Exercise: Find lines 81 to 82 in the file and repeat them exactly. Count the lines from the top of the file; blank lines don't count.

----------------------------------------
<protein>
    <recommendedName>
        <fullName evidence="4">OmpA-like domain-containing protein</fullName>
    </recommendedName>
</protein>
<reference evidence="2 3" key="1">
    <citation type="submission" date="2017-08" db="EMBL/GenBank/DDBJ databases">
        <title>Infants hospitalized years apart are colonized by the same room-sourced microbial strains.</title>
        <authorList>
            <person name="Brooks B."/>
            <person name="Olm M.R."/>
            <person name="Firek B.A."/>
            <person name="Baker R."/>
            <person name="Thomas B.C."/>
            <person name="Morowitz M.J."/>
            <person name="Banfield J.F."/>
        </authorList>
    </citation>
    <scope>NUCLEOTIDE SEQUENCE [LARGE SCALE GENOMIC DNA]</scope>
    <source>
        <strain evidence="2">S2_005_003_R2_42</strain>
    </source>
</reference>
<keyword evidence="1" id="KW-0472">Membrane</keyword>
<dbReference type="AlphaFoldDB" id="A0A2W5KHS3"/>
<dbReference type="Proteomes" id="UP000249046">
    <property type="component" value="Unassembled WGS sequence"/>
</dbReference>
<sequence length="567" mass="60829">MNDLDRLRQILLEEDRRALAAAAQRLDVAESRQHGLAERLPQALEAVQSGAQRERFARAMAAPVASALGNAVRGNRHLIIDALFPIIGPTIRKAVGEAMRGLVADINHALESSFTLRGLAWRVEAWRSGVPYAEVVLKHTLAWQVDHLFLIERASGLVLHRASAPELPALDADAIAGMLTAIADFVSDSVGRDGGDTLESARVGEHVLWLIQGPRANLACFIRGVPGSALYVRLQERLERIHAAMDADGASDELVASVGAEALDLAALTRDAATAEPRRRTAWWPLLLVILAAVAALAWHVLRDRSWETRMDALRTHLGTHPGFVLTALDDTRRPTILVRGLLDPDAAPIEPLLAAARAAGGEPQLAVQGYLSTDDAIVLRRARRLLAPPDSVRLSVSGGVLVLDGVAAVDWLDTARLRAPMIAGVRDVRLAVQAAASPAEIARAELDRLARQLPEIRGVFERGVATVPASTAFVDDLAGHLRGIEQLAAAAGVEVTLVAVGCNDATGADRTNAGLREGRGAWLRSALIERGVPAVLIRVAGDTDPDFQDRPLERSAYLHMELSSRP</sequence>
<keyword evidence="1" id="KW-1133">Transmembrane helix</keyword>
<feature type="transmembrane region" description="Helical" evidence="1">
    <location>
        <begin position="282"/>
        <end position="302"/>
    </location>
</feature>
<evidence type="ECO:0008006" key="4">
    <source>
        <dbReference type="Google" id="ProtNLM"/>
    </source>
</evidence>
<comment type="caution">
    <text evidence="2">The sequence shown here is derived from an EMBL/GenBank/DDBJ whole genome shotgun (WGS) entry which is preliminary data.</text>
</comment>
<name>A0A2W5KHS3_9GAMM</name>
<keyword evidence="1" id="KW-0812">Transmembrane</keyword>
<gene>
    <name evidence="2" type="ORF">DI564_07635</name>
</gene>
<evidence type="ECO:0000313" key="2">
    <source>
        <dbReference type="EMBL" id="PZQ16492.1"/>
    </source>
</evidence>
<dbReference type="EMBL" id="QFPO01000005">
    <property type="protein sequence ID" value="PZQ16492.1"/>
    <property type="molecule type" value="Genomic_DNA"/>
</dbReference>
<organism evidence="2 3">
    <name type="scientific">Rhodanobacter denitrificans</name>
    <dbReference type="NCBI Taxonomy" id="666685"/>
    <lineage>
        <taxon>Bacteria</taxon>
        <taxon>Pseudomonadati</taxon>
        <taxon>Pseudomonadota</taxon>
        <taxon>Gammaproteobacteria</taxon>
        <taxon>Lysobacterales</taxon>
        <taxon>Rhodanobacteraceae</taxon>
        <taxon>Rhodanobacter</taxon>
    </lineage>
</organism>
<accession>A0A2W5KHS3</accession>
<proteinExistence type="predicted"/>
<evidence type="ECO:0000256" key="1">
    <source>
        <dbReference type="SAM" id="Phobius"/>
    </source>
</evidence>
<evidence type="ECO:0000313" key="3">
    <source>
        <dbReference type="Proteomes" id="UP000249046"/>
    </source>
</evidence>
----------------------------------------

        <dbReference type="Proteomes" id="UP000249046"/>
    </source>